Truckling to the very yuppie sensibility he pretends to mock, Nick Hornby is at his squishiest in How to Be Good (Riverhead Books, $24.95). Readers of ”High Fidelity” will remember that Hornby wrapped up that sharp tale of modern love with a disingenuously bright bow of a last scene. Here, the pattern’s reversed, and 305 pages of treacle (cut, it must be said, with acid humor) build to a final paragraph bearing more truth about marriage and family than all that preceded it.
The narrator is Katie Carr, a GP — as in general practitioner and, she’d like to think, good person. With her socially responsible job and headful of morally commendable ideas, Katie is faring well on the latter count, except that she’s been cheating on her husband of two decades. He, David, is a writer; his newspaper column is subtitled ”The Angriest Man in Holloway.” Katie, sick of his constant sarcasm, wants a divorce.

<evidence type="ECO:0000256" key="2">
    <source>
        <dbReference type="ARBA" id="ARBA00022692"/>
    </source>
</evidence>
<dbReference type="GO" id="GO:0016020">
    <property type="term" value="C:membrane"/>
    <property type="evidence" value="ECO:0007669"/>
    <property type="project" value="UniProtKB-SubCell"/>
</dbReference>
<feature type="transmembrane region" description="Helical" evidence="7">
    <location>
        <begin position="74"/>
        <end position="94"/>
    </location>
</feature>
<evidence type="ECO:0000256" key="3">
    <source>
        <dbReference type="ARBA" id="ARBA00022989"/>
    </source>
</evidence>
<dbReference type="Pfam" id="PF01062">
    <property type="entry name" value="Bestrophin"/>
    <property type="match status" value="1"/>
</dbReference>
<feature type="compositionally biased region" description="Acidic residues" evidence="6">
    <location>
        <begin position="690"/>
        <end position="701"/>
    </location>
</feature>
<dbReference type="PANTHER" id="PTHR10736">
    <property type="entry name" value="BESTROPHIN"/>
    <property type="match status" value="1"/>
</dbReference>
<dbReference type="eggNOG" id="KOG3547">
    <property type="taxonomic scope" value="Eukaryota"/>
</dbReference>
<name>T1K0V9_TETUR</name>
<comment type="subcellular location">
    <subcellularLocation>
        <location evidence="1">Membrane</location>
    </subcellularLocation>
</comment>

The split is averted, but the discontent persists. ”I wanted things to be structurally the same,” Katie says. ”I just didn’t want that voice, that tone, that permanent scowl.” The book is a record of such thoughts, but Katie’s every self-reflection is a measure of her life against the standards of literature and media: ”The difficulties I was prepared to tolerate in the early years of my marriage were essentially romantic in their nature, inspired by the clichés of young married life as depicted in TV comedies — or possibly, given that most TV comedies are more sophisticated and complex than my fantasies, by building society advertisements.” Funny, but what are we to do with a protagonist as flat as a billboard?
View her midlife crisis as a spiritually improving cartoon, apparently: David meets a healer named D.J. GoodNews, who fixes his bad back and also his mortal soul. The grouch transforms into a model husband and fanatical altruist, a selfless smiley face who says, ”But I want to make love to you. Not just have sex.” In time, David will invite GoodNews into the couple’s house and hatch plans to transform their posh block into a homeless shelter. By then, Hornby’s raining sickly sweet homilies upon his heroine, and the reader’s seeking the occasional cover of his dry wit.